Search - Erich Kunz, Wolfgang Amadeus Mozart, Pietro Mascagni :: Karajan 100th - Volume 2, Opera and Vocals

Karajan 100th - Volume 2, Opera and Vocals
Erich Kunz, Wolfgang Amadeus Mozart, Pietro Mascagni
Karajan 100th - Volume 2, Opera and Vocals
Genres: Special Interest, Pop, Classical
 
  •  Track Listings (17) - Disc #1
  •  Track Listings (13) - Disc #2
  •  Track Listings (19) - Disc #3
  •  Track Listings (20) - Disc #4
  •  Track Listings (19) - Disc #5
  •  Track Listings (14) - Disc #6
  •  Track Listings (15) - Disc #7
  •  Track Listings (11) - Disc #8
  •  Track Listings (12) - Disc #9
  •  Track Listings (14) - Disc #10
  •  Track Listings (17) - Disc #11
  •  Track Listings (11) - Disc #12
  •  Track Listings (18) - Disc #13
  •  Track Listings (7) - Disc #14
  •  Track Listings (9) - Disc #15
  •  Track Listings (10) - Disc #16
  •  Track Listings (18) - Disc #17
  •  Track Listings (14) - Disc #18
  •  Track Listings (32) - Disc #19
  •  Track Listings (21) - Disc #20
  •  Track Listings (17) - Disc #21
  •  Track Listings (15) - Disc #22
  •  Track Listings (17) - Disc #23
  •  Track Listings (26) - Disc #24
  •  Track Listings (18) - Disc #25
  •  Track Listings (9) - Disc #26
  •  Track Listings (19) - Disc #27
  •  Track Listings (14) - Disc #28
  •  Track Listings (15) - Disc #29
  •  Track Listings (20) - Disc #30
  •  Track Listings (19) - Disc #31


      
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CD Reviews

Warning
John Austen | Baltimore, MD USA | 08/25/2008
(3 out of 5 stars)

"This is a fabulous bargain for people new to this material, but be warned: EMI has not reissued their latest remasterings in this set. You can find a complete track listing for this set on EMI's website, complete with remastering dates, many of which are from the late 1980's. EMI's reliance on these is a shame because quite a lot of these operas are classics and have been recently remastered in EMI's Great Recordings, Great Artists etc series. Here is an (important) example: Karajan's 1947 recording of Brahms's Requiem was remastered in 2004 for EMI's Great Artists series, but its website lists the version used in this set as the remastering of 1987. I cannot compare the two remasterings, but I do know that the 2004 remastering shows the age of the recording (as is to be expected), and my guess is that the sound on the 1987 remastering is significantly inferior. Why would EMI reissue its earlier remasterings, in preference to its latest ones? Your guess is as good as mine."
Unbelievable deal
John Cullom | Washington, DC USA | 05/08/2008
(5 out of 5 stars)

"I'm a beginner trying to find out what there is to like about opera. So far, I'm liking Verdi and am trying to find some best recordings. Scouting around on Amazon, people tend to go nuts about the Callas and Karajan recordings, so I went to the record store to buy a couple and came across this box. All of the ones I was looking at were in here, so this box was a deal immediately. Not to mention, there are about 20 operas that I don't know but clearly should so this lays down a decent project for the next couple years.

I recently bought a Bach complete works box from here (also an incredible deal) that has a similar benefit. You can figure out what you like and then buy better recordings if you so desire. However, the Karajan box actually gives you great recordings. You may want different interpretations later on, hopefully so, but your point of comparison from this box is a definitive reference point. Bach - less than a buck a disc (so so recordings) Karajan - ~2 bucks a disc superior recordings. How's that for apples and oranges? Both are some of the best money you can spend.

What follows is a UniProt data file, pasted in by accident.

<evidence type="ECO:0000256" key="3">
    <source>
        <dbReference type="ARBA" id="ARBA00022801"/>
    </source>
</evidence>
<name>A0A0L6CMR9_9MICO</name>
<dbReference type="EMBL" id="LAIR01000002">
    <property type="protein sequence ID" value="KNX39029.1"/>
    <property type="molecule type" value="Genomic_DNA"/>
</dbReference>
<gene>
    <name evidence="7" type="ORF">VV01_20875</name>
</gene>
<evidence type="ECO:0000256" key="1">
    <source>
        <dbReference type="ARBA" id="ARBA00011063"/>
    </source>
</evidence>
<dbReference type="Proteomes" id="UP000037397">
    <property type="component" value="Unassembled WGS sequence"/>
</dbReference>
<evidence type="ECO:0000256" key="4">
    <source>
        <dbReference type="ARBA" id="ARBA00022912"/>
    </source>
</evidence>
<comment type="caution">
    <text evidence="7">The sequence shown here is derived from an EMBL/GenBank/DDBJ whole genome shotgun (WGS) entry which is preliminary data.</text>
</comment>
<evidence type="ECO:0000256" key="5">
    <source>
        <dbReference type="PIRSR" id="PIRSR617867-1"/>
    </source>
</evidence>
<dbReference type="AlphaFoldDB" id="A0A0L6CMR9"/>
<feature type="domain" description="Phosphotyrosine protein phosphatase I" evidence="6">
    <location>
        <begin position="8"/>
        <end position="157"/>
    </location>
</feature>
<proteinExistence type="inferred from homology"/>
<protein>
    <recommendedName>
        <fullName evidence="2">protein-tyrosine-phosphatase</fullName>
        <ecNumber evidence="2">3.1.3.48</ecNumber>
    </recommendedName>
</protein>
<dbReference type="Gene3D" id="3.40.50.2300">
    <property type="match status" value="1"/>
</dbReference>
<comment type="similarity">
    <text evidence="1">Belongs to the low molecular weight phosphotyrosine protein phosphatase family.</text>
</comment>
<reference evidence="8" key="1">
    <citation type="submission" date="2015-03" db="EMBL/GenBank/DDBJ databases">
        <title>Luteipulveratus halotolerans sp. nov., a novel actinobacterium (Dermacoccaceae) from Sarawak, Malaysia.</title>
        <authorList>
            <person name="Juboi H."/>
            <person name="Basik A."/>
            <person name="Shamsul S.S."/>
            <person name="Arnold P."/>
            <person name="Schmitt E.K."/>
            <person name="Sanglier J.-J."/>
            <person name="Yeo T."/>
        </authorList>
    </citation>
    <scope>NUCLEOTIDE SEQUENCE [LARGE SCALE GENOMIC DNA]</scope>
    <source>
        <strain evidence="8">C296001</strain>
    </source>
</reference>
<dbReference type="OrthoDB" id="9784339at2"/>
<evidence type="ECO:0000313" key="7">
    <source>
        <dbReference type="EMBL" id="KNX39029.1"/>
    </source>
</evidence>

As a comparison point, the Karajan Mass in B Minor compares favorably with the Gardiner, better soloists, and is quite a bonus. Not saying better, just another quality version with a different take. Since that's the single piece of music that may stand to redeem the disasters of humanity, it's probably best to have a couple versions on hand."
A big black box.
Angus W. Grant | Melbourne, Australia | 05/29/2008
(5 out of 5 stars)

"This really is an extraordinary bargain. When you look at the merits of these recordings it is also an extraordinary achievement. The standard and inspiration maintained across 23 complete opera recordings is phenomenal. Many of these recordings are constantly referred to by experts, collectors and performers as contenders for best recordings, as classics or incredible artistic achievments (Rosenkavalier, Ariadne, Butterfly, Callas Trovatore, the first Meistersinger, Falstaff). Others may be slightly less worshipped but are considered excellent recordings ( the best, or close to by many including the Penguin guide)and are liked for their indiviual approach or interesting choice of singers (Aida, Don Carlo, Tristan, Figaro, Flute, Pelleas, Salome, Fledermaus, Hansel und Gretel etc).

There is only one real stinker ( the second Trovatore), and some of the choral recordings (however there are fascinating early Brahms and Bach recordings) and operas are not his best (only one or two though)but there are always fine moments, interesting approaches and amazing singers.

As for singers........it includes some of the finest; more of the most famous singers from the postwar 40 years that you can poke a stick at. I am looking foward to poking my stick at the recordings I do not know and finding more treasures, especially from the earlier recordings.

Karajan is criticised for being too controlling and for creating a sound that was too homogenous. One never gets a sense of this in his opera recordings where he chose a wide variety of singers and obviouslly revelled in the excitement they could bring to his music.

The presentation as mentioned in other reviews is not the best and the lack of information on the back of the sleeves is cheap...but then so is the box. Just buy it."